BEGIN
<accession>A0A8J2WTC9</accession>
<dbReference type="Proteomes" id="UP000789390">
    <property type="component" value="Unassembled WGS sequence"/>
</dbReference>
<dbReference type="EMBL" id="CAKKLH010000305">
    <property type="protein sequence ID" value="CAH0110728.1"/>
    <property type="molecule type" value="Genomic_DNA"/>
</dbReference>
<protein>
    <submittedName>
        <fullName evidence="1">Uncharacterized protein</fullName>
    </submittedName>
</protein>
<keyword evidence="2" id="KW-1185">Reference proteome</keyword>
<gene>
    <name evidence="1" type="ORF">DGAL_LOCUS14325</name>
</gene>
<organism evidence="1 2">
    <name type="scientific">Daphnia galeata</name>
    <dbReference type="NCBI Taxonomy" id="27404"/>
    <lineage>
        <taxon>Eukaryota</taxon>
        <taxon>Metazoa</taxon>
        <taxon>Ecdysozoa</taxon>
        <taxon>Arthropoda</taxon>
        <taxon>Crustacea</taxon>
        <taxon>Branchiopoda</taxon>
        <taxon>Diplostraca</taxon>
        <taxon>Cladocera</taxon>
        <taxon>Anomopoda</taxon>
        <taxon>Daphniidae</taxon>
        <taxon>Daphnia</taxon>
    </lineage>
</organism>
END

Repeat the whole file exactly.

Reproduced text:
<accession>A0A8J2WTC9</accession>
<dbReference type="Proteomes" id="UP000789390">
    <property type="component" value="Unassembled WGS sequence"/>
</dbReference>
<dbReference type="EMBL" id="CAKKLH010000305">
    <property type="protein sequence ID" value="CAH0110728.1"/>
    <property type="molecule type" value="Genomic_DNA"/>
</dbReference>
<protein>
    <submittedName>
        <fullName evidence="1">Uncharacterized protein</fullName>
    </submittedName>
</protein>
<keyword evidence="2" id="KW-1185">Reference proteome</keyword>
<gene>
    <name evidence="1" type="ORF">DGAL_LOCUS14325</name>
</gene>
<organism evidence="1 2">
    <name type="scientific">Daphnia galeata</name>
    <dbReference type="NCBI Taxonomy" id="27404"/>
    <lineage>
        <taxon>Eukaryota</taxon>
        <taxon>Metazoa</taxon>
        <taxon>Ecdysozoa</taxon>
        <taxon>Arthropoda</taxon>
        <taxon>Crustacea</taxon>
        <taxon>Branchiopoda</taxon>
        <taxon>Diplostraca</taxon>
        <taxon>Cladocera</taxon>
        <taxon>Anomopoda</taxon>
        <taxon>Daphniidae</taxon>
        <taxon>Daphnia</taxon>
    </lineage>
</organism>